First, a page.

As Vancouver prepares to hospitably welcome the world's Olympic athletes, the Vancouver Canucks are readying themselves for a long journey away from home -- six weeks and an NHL-record 14 consecutive road games to be exact.
The Canucks are a poor road team to begin with (11-12-1), but because the Olympics require the use of General Motors place both before and after the event itself, the Canucks will be exiled during a crucial stretch with massive playoff implications in hyper-competitive Western Conference. So will this road trip damage their playoff hopes?
Probably not. The situation may seem dire at first, but there are several myths we will debunk that will make the Canucks' glass (or Cup?) half full.
Myth No. 1: Teams play worse as a road trip lengthens.
There is no tendency for teams to play worse as a road trip lengthens. Yes, it is true that road teams are less successful than home teams, but that is only exacerbated when a team plays back-to-back games.
On average, road teams have been outscored by 0.3 goals per game this season. But road teams playing for the second night in a row are outscored by 0.55 goals. Luckily for the Canucks, only three of their 16 games are back-to-back.
In addition, over the last four seasons, teams playing in their fourth, fifth or sixth consecutive road game have fared no worse than those playing in their first three games. And oddly enough, teams seem to fare better in the fourth game of a road trip than the third.
Adjusting To The Road?
On road trips, teams tend to play better in their fourth game than their third.
Road-trip Game Goal Diff. Point Pct.
Third Game -0.32 0.502
Fourth Game -0.17 0.543
Myth No. 2: It's a six-week road-trip.
A six week road-trip sounds daunting, but that's misleading. It is actually two separate two-week road trips -- the first on the East Coast and the second further West, with the 15-day Olympic break in between. There is a huge difference between being on the road for two weeks and for six. In fact, the second road trip only lasts from March 2 to 10, a total of nine days. While these are lengthy absences, they are by no means unheard of.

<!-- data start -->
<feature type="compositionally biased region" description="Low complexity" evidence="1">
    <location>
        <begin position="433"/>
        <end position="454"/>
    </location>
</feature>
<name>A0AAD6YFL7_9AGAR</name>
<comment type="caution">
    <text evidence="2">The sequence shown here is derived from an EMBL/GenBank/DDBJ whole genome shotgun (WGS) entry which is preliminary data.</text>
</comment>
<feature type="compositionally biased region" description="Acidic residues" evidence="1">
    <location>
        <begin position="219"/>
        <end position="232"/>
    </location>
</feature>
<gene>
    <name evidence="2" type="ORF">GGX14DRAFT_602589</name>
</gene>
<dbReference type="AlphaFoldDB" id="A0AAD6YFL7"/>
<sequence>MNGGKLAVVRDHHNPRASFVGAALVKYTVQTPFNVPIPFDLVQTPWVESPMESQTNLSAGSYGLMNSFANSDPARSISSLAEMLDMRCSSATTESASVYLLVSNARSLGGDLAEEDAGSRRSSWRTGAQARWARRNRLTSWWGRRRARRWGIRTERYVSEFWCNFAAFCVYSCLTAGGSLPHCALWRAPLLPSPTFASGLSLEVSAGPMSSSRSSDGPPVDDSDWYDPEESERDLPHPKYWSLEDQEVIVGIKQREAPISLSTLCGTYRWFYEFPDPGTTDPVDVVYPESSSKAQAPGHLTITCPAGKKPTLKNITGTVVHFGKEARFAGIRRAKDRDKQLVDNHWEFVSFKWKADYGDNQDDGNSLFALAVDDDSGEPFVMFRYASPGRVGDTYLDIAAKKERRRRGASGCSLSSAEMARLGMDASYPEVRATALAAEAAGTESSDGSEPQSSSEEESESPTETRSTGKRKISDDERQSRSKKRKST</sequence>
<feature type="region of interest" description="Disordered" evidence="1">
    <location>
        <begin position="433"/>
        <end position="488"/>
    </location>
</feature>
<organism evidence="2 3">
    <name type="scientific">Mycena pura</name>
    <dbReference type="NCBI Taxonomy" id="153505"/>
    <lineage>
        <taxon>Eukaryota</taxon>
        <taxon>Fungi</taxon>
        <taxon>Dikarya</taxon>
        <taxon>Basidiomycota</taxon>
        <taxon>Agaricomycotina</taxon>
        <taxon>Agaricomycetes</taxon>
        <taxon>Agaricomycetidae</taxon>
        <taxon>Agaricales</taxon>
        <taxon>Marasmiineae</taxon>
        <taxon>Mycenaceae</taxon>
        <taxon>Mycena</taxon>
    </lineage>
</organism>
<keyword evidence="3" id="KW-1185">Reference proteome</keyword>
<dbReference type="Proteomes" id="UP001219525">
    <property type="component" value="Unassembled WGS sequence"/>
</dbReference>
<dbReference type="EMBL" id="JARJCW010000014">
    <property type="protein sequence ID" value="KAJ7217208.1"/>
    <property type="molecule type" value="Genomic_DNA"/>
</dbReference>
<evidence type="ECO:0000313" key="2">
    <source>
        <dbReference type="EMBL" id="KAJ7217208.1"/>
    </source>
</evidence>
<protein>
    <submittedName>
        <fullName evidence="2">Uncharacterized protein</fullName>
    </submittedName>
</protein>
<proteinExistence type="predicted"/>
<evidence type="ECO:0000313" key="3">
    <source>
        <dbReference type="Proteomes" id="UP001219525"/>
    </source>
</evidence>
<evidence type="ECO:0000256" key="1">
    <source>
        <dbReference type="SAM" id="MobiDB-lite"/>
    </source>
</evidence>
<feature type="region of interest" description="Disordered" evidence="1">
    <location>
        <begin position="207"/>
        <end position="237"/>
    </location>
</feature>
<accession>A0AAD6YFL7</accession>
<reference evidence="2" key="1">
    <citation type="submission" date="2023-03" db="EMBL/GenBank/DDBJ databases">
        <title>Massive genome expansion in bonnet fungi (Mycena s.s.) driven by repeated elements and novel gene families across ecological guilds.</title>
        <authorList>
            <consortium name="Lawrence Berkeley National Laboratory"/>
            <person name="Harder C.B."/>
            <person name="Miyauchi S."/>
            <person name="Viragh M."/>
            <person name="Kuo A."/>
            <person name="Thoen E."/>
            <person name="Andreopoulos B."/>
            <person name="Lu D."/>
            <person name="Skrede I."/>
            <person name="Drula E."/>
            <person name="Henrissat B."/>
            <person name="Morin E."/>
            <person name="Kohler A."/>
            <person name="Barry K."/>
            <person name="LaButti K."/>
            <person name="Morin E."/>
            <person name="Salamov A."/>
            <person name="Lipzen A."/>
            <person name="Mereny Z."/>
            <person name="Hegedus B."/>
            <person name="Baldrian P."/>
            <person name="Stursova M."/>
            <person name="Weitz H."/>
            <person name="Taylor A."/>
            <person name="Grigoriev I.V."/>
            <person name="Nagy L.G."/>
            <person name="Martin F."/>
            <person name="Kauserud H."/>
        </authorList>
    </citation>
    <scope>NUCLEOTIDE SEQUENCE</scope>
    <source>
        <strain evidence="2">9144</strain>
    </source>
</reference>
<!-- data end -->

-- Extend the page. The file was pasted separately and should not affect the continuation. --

And during this "six-week" road-trip, the strength of the Canucks' opposition is not great.
The NHL's schedulers seem to have gone out of their way to make the Canucks' Eastern road trip quite pleasant: the Toronto Maple Leafs and Montreal Canadiens have already been visited; the Ottawa Senators, Boston Bruins, Tampa Bay Lightning, Florida Panthers, Columbus Blue Jackets and Minnesota Wild are coming up. Collectively, these eight opponent have been outscored by 148 goals this season. That fact could make this trip to the East coast as pleasant as a family vacation to Cape Cod. While no NHL team is a pushover these days, it's encouraging to play just one sure playoff team in their eight games (Ottawa) while avoiding the top four teams in either conference.
The second, more western, trip will be rougher. Vancouver visits Columbus, Detroit, Chicago, Nashville, Colorado and Phoenix, but the Western Conference is so powerful that this is par for the course. Nashville, Colorado and Phoenix probably looked like easy opponents before the season started, but no longer.
And remember what we told you about fatigue? The first leg is nicely spaced out, with eight games in 16 days, while the second is at a frenetic pace of six games in nine days. So, if anything, they may struggle late in their road-trip.
Myth No. 3: The Canucks are an average Western Conference team.
While they may seem to be just a typical Western playoff team, barely holding on to the Northwest division crown and third seed in the West with 70 points in the standings, they are actually much better. Their goal differential of plus-45 is fourth in the NHL, behind only the Chicago Blackhawks, Washington Capitals and San Jose Sharks. They have the league's top scorer in Henrik Sedin, one of its elite goaltenders in Roberto Luongo and solid depth. The Sedins and Alex Burrows may form the most dangerous line north of San Jose.
To a large extent, the Canucks have been victims of the NHL's point system, which makes overtime games worth more than others: They've only had six games go into extra time, the fewest in the NHL, which means they have had the fewest chances to profit from the "consolation" point awarded to overtime and shootout losers. Under a fairer point system -- like one that awarded three points for a regulation win -- the Canucks would be comfortably in third place in the Western Conference, six points ahead of the Avalanche and 18 points out of ninth place, compared to their current two and eight point leads.
So Canucks fans, there is a good chance your team will return home in mid-March in roughly the same position they are in now. That means they'll be somewhere between third and sixth in the Western Conference, in a playoff spot, and probably holding on to the Northwest division lead by a hair. Puck Prospectus's projections predict that the Canucks are likely to finish with about 103 points, and have a 95 percent chance of making the playoffs.
A version of this story originally appeared on ESPN Insider .
Tom Awad is an author of Hockey Prospectus.
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